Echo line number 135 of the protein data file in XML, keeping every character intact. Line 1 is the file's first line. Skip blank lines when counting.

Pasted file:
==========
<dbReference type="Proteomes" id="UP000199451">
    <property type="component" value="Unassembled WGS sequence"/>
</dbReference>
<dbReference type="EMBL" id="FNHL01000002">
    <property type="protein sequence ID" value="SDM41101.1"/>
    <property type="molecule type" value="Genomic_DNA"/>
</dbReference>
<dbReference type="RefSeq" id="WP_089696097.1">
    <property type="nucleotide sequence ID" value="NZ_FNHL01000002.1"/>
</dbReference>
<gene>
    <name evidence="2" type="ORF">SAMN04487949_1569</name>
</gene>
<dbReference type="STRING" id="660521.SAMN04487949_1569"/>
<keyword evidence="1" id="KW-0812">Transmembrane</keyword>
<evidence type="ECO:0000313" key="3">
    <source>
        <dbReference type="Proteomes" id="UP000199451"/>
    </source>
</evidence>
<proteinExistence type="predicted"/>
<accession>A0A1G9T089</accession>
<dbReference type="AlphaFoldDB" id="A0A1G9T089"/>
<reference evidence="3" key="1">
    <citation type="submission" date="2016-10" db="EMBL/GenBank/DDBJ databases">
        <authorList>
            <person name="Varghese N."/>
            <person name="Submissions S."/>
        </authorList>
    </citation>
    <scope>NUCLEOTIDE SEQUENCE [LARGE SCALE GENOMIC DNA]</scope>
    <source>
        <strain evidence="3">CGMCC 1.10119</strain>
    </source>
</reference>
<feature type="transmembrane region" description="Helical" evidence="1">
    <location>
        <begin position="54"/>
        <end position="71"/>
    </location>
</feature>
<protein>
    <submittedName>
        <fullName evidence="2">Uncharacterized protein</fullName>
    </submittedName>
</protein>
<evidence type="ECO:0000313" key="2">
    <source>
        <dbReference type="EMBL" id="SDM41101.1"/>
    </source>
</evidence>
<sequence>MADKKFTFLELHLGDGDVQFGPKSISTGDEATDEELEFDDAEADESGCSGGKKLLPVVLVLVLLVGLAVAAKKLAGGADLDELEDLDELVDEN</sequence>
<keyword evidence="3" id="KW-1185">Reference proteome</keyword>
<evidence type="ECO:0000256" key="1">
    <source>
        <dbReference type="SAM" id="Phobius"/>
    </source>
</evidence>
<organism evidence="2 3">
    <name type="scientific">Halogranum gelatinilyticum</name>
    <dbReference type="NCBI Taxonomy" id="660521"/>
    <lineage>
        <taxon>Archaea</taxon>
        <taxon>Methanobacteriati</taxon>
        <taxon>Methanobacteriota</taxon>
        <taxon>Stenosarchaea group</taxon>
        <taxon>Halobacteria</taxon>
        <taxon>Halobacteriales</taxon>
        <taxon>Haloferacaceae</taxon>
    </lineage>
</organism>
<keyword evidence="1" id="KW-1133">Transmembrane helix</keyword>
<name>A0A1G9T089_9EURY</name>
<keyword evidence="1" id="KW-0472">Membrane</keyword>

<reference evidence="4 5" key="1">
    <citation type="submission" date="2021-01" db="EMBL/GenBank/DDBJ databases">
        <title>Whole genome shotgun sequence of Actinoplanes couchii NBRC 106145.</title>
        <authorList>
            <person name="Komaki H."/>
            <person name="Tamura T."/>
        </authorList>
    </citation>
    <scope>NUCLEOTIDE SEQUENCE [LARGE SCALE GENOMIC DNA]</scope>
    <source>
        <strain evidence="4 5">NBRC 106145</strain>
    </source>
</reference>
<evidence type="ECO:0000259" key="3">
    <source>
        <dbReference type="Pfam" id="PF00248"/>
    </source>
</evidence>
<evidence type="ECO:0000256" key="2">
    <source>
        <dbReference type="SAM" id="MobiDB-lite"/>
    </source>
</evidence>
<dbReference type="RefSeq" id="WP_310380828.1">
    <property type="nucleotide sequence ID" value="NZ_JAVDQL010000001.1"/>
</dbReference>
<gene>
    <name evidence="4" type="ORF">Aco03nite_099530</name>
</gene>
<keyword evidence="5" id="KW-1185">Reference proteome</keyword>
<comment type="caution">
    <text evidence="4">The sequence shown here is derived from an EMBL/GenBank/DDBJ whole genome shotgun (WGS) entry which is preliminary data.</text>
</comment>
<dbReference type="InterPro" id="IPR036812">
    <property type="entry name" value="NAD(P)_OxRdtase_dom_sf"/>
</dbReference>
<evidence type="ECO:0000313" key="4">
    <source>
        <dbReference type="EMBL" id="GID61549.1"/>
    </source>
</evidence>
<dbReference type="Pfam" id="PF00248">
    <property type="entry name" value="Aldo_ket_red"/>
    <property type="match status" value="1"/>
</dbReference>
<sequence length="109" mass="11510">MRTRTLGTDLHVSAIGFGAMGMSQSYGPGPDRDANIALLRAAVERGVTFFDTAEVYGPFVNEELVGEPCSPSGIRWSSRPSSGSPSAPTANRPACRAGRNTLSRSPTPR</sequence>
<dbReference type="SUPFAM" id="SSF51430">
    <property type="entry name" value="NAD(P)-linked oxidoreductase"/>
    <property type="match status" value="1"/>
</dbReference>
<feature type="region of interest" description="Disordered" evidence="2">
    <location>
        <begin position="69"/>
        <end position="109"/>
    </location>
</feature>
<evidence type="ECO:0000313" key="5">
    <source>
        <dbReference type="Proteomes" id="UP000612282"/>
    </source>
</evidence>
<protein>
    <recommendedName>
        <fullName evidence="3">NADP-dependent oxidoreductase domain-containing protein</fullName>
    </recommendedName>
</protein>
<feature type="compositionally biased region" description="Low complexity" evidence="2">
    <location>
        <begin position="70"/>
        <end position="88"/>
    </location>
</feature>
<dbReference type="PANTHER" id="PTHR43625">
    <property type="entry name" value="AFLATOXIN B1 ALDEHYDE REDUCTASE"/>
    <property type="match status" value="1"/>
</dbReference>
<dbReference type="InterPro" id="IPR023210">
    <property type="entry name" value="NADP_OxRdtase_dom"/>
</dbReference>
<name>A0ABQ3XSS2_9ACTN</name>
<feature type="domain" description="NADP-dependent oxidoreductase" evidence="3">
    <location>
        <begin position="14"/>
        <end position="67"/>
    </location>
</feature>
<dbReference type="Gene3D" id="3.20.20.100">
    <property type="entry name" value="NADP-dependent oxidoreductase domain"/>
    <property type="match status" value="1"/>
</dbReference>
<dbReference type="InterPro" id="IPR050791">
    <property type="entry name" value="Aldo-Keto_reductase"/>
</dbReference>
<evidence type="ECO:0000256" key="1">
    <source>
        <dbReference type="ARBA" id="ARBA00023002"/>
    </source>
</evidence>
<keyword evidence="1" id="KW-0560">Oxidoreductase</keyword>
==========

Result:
</evidence>